A pistol club’s planning application to keep wooden and wire basket walls that were installed without permission has raised objections about alleged gunfire noise disturbance to residents, traffic issues, safety for walkers and children, and wildlife in the area.
South West Lancashire Pistol Club, based at Farley Lane, Roby Mill, Upholland, is seeking retrospective planning permission to keep wooden fencing and wire baskets filled with recycled rubber at the site. The application has been submitted by Christie McDonald of Steven Abbott Associates in Chorley.
Borough councillors on West Lancashire Council’s planning committee will consider the plans this week. Planning officers say the fences and metal baskets are acceptable and are recommending councillors approve the pistol club’s application.
However, a number of residents have objected and Conservative borough councillor Katie Juckes has ‘called-in’ the application, asking councillors to look at it in detail. A planning report to the committee states: “Nine letters of objection have been received. Concerns have been raised regarding an increase in the size of the club, an increase in traffic, the speed of traffic, noise, that the tyre shred used in baskets could be a fire hazard, safety at the club and removal of local woodland.”
One objector is Karen Hurst of Roby Mill. In a letter to West Lancashire Council, she states: “Seven days a week, bang, bang, bang. This is constant. The noise is loud and I have two dogs that get upset when the guns are fired. Roby Mill is a quiet little peaceful village and does not need any more noise pollution. I am strongly against this application.”
Kate Dickinson, of Crow Lane, Dalton, has written: “The pistol club is now guns, rifles and proposing bows is out of control. The noise level is appalling . The fact that they [customers] leave the car to unlock the gate, with the gun in the car is a concern. There is a playground opposite and a school.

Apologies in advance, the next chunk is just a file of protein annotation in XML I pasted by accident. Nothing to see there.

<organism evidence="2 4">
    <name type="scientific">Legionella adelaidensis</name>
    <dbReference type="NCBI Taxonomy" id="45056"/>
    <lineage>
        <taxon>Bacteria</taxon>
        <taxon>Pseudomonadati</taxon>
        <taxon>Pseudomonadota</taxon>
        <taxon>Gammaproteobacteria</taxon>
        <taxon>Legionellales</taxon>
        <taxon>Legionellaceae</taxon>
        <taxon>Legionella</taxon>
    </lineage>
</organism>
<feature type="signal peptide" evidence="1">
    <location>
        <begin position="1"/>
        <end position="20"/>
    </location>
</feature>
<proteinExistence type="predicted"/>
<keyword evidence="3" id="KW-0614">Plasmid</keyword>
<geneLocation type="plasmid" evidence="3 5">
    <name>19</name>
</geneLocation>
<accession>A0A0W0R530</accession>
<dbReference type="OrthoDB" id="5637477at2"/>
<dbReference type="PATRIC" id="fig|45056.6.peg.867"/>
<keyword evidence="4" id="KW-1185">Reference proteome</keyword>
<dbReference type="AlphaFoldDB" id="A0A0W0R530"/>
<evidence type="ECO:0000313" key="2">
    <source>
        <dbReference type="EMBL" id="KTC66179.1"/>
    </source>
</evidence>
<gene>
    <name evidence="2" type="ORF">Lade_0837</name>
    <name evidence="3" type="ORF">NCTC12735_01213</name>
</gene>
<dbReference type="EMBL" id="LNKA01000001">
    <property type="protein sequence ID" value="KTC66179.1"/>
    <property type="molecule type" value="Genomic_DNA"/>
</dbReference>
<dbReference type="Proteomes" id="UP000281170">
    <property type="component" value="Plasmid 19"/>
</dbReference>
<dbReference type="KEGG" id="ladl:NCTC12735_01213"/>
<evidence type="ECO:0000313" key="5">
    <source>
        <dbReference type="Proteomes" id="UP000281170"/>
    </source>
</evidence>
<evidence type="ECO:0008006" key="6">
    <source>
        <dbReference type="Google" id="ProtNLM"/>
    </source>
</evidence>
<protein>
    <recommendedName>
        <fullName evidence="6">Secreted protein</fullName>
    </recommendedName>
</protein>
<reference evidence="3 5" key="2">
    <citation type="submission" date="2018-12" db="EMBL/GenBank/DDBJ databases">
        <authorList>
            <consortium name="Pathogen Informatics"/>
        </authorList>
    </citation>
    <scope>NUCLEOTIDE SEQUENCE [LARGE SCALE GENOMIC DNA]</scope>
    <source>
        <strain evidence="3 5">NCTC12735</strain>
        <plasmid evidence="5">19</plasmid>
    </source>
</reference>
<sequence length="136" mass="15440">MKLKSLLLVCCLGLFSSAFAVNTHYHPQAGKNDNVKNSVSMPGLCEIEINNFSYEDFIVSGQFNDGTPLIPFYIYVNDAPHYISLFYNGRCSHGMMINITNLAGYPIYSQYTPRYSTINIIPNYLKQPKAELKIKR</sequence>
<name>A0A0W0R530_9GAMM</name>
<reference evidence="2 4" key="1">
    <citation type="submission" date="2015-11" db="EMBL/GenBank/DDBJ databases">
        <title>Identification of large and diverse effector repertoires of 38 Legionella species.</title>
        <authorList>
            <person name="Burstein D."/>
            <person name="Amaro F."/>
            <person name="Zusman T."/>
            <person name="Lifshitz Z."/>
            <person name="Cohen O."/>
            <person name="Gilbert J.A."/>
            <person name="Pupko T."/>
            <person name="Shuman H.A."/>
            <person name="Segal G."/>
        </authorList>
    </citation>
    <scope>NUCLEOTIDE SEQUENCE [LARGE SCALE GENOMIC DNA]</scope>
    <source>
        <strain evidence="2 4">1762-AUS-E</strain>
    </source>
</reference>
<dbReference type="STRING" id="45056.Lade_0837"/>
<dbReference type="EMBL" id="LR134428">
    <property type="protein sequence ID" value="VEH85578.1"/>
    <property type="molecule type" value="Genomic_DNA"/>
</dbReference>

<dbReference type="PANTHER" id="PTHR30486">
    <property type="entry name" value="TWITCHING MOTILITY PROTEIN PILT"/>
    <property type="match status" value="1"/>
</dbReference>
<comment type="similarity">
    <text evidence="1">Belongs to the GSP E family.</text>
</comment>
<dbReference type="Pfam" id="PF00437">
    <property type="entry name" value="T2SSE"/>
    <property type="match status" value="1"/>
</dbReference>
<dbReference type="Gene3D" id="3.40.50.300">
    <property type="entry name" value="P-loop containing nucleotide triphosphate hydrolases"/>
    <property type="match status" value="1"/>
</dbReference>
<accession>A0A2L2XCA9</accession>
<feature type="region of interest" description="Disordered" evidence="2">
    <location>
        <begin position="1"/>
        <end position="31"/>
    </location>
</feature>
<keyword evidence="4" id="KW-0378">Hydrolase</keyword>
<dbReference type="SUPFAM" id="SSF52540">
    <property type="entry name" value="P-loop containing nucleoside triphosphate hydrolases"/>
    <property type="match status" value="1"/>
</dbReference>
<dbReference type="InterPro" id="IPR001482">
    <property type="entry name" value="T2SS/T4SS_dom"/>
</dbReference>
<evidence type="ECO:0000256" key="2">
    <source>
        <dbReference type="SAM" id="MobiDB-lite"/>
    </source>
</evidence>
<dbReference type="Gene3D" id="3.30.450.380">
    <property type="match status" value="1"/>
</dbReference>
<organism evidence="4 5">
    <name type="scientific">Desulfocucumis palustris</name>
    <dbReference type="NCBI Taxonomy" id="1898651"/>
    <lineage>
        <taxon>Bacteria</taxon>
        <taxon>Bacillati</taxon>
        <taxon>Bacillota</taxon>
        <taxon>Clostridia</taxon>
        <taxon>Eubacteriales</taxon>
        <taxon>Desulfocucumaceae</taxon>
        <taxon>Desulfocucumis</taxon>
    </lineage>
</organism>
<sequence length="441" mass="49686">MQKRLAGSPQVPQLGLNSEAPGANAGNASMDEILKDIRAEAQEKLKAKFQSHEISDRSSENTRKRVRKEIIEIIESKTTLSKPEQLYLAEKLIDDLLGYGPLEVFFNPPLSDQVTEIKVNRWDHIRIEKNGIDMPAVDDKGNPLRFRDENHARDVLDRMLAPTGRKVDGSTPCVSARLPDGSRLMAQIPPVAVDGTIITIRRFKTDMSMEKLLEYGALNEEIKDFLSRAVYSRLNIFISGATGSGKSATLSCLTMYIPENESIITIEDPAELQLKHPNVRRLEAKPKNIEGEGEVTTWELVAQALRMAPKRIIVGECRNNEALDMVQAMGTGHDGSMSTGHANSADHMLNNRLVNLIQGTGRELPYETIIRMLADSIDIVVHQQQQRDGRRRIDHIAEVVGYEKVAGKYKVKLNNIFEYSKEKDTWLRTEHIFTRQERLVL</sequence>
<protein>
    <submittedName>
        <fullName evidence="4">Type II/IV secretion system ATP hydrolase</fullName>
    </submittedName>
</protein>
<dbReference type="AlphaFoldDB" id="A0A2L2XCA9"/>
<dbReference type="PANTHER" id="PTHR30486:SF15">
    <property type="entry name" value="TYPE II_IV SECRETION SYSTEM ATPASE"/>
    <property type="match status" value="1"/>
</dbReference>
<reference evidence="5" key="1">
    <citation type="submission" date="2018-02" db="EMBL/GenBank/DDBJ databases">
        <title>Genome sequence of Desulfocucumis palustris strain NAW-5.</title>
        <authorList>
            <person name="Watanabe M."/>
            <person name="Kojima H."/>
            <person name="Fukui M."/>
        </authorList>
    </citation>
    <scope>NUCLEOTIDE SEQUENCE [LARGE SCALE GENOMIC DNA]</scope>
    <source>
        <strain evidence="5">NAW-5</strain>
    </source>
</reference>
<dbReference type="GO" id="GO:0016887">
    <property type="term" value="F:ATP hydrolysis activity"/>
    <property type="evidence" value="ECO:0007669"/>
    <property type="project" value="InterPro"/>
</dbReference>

“This is a residential area. Noise is unbearable . It ruins any time you would like to relax in the garden. My husband can hear the noise with his ear defenders on.
“We have lived here since 1979 when there were probably five members who shot on Wednesday afternoon and Sunday morning . We had never been consulted. I feel we are being abused as residents. The parish council should most certainly have consulted with residents on Bank Brow, Farley Lane, Crow Lane, The Beacon and Long Heys Lane. It can be heard at Dalton Church.
Her letter adds: “Trees have been removed. The quarry extended. The wire baskets do not appear stable. Pedestrians have a right of way. I strongly object and expect a proper enquiry as to why is this being allowed.”
However, Elizabeth-Anne Broad of Dalton Parish Council said the parish has no objection to keeping walls. She has written: “Their specific use is not mentioned but we imagine they go some way to stopping noise transmission. Noise can regularly be heard at the opposite side of Dalton and obviously residents complain about it, especially as there are no restrictions around hours of operation.”
Robert McNeill of Dewberry Fields, Skelmersdale, wrote: “I wish to object. I may not live in the village but I can certainly hear the clay pigeon shooting each month. If the wind is blowing in our direction, it can be heard when we have the bedroom windows open.”
And Angela Williams of Shevington Moor, Standish, stated: “The construction visible from the footpath since the removal of the woodland is not in keeping with landscape. Since work appears to be ongoing, I hope these trees will be replaced.
“My concern is with the amount of vehicles and their speed using the public footpath, which has increased in the last 10 years. There needs to be separate vehicle access.”